Jesus was a Master at teaching by examples that listeners of His day would understand. For instance, in Matthew 13:1-9 when He taught the parable of the sower, his listeners understood. Many of them earned their livelihood by planting, harvesting, sowing and reaping. The same was true for the parable of the leaven in Matthew 13:33-43. Bread was a staple food in Jewish households. They knew all about baking and what leaven did for making bread.
In three short verses (John 14:1-3) Jesus describes to His listeners the meaning of the resurrection, and the meaning of living with Him in Heaven forever. He also foretold His second coming. He uses the analogy of the Jewish marriage ceremony to convey his message.
“Do not let your hearts be troubled,” Jesus said. “Trust in God; trust also in me. In my Father’s house are many rooms (“mansions” in the KJV); if it were not so, I would have told you. I am going there to prepare a place for you. And if I go and prepare a place for you, I will come back and take you to be with me that you also may be where I am.”
His listeners could relate personally to His illustration. The Jewish people regarded home and family as the focal point of society in Jesus’ day. Traditions, customs and family matters dominated social life. The father’s house usually provided stability, safety, consistency and shelter for the wife and all their children and their sons’ families as well. Home and family paralleled the Temple in importance to first century Jewish people.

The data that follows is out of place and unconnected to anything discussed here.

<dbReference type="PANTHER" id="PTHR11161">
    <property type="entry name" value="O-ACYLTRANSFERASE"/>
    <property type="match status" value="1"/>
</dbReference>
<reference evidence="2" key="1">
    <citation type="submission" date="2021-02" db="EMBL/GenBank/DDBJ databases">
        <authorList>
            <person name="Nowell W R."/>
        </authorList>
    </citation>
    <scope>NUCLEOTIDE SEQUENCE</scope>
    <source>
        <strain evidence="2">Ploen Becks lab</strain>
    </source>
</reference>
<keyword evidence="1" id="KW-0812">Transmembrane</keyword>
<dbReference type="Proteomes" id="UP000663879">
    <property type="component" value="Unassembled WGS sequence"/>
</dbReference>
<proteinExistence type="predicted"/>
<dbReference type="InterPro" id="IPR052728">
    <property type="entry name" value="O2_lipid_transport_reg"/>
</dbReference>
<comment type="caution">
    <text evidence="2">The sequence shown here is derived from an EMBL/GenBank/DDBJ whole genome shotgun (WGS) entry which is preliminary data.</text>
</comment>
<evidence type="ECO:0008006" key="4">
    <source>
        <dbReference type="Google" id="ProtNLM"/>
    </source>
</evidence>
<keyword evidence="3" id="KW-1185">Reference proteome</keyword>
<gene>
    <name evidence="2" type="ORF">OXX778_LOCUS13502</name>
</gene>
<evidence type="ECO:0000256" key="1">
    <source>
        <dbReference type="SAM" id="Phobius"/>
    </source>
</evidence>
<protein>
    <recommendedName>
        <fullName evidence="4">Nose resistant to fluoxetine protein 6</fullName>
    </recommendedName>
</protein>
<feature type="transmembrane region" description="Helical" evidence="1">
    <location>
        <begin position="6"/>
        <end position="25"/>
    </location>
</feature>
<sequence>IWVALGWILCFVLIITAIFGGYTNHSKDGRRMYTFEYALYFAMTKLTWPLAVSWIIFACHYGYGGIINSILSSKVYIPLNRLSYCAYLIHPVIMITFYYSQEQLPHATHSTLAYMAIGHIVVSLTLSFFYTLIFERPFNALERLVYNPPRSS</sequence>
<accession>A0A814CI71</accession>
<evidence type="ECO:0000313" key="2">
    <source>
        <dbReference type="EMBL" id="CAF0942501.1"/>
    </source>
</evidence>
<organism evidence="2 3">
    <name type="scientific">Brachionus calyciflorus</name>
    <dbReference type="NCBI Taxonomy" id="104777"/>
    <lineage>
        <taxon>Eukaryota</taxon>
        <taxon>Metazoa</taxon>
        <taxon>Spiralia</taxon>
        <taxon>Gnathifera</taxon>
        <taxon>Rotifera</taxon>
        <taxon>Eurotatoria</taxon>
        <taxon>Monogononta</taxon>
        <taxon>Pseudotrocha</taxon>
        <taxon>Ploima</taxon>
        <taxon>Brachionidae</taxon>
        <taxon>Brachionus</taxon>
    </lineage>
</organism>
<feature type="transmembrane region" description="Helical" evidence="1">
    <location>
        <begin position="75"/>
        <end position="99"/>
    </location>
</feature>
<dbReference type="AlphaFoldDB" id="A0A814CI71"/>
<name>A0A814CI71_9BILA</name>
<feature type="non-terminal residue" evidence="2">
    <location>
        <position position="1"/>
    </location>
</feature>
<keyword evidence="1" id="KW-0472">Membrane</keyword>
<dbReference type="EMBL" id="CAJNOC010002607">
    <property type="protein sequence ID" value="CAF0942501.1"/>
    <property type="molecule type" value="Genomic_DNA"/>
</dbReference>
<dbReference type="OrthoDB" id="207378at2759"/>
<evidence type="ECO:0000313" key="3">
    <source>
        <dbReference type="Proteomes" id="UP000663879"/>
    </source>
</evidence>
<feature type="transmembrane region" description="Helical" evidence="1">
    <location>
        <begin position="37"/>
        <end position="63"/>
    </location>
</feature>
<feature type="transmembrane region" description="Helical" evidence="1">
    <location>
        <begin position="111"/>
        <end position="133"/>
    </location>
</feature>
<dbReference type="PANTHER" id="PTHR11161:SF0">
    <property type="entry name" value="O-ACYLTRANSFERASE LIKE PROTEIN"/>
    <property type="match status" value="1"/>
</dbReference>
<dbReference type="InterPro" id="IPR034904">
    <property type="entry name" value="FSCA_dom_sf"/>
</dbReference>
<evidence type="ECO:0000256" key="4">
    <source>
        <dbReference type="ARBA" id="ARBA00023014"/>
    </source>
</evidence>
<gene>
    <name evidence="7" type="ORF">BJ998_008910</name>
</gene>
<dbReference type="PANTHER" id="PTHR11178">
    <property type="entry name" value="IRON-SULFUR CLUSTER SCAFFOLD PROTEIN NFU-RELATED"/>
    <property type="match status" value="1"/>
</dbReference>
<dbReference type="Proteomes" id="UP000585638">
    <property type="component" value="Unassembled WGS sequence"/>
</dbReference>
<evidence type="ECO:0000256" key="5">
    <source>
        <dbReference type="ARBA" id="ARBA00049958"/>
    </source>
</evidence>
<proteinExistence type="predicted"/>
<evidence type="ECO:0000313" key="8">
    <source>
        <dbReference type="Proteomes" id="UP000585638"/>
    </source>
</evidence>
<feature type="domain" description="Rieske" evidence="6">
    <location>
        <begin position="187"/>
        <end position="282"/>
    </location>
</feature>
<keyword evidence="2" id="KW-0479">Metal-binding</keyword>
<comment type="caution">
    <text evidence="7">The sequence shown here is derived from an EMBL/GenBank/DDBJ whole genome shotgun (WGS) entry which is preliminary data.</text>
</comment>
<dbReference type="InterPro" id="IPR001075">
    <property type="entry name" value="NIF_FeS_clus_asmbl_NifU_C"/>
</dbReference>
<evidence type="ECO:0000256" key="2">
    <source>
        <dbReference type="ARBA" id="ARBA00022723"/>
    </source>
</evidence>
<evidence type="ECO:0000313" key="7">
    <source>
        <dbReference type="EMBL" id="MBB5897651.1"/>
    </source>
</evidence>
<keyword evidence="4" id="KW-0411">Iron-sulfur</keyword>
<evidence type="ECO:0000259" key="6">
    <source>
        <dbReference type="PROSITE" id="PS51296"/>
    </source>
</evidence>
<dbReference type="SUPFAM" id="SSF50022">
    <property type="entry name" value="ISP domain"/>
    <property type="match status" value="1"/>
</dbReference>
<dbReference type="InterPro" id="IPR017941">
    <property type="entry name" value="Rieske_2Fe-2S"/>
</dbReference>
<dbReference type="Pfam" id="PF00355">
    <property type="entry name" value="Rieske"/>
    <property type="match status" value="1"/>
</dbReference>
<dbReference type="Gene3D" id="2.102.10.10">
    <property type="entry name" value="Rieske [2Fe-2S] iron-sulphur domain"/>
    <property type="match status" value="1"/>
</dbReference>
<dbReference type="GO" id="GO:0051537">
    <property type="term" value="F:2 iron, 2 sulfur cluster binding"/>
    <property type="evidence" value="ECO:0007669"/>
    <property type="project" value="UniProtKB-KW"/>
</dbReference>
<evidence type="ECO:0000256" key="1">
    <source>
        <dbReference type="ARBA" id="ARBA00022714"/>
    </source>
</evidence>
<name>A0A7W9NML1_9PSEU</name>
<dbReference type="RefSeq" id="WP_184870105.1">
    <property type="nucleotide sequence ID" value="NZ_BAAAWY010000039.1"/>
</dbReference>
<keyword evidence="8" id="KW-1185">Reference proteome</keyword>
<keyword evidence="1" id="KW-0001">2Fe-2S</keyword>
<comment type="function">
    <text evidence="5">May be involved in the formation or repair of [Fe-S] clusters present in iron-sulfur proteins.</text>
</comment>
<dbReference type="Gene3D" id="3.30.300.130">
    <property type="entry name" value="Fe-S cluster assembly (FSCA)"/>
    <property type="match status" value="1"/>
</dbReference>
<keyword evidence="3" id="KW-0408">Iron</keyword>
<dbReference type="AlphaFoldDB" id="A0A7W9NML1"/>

A centuries-old family marriage tradition provided that sons would add rooms onto the father’s house when they married so the couple could remain a part of the father’s family. If a young Jewish man took an interest in a Jewish girl, he would first go to his father to ask permission. The groom’s father and the prospective bride’s father would meet to discuss terms of the marriage. After fathers of the prospective bride and groom entered into a marriage agreement and the groom paid the bride-price, the community regarded the couple as betrothed.
When the marriage ceremony finally concluded (possibly up to one year after the engagement), the groom left his bride with her family. The groom returned to his father’s house and built a room onto his father’s house where he and his new bride would live with the rest of the family. The prospective bride stayed home and the family women taught her how to be a good wife and mother, according to Jewish traditions.
When the bridegroom completed adding a room onto his father’s house, he would return to his bride’s house (usually at night) to retrieve her. Then the groom would take his bride back to their new home, “that where I am there you may be also.” v.3b.
Every Jewish Christian living in the first century remotely familiar with their ancient Jewish marriage customs understood the parallels were about them.¹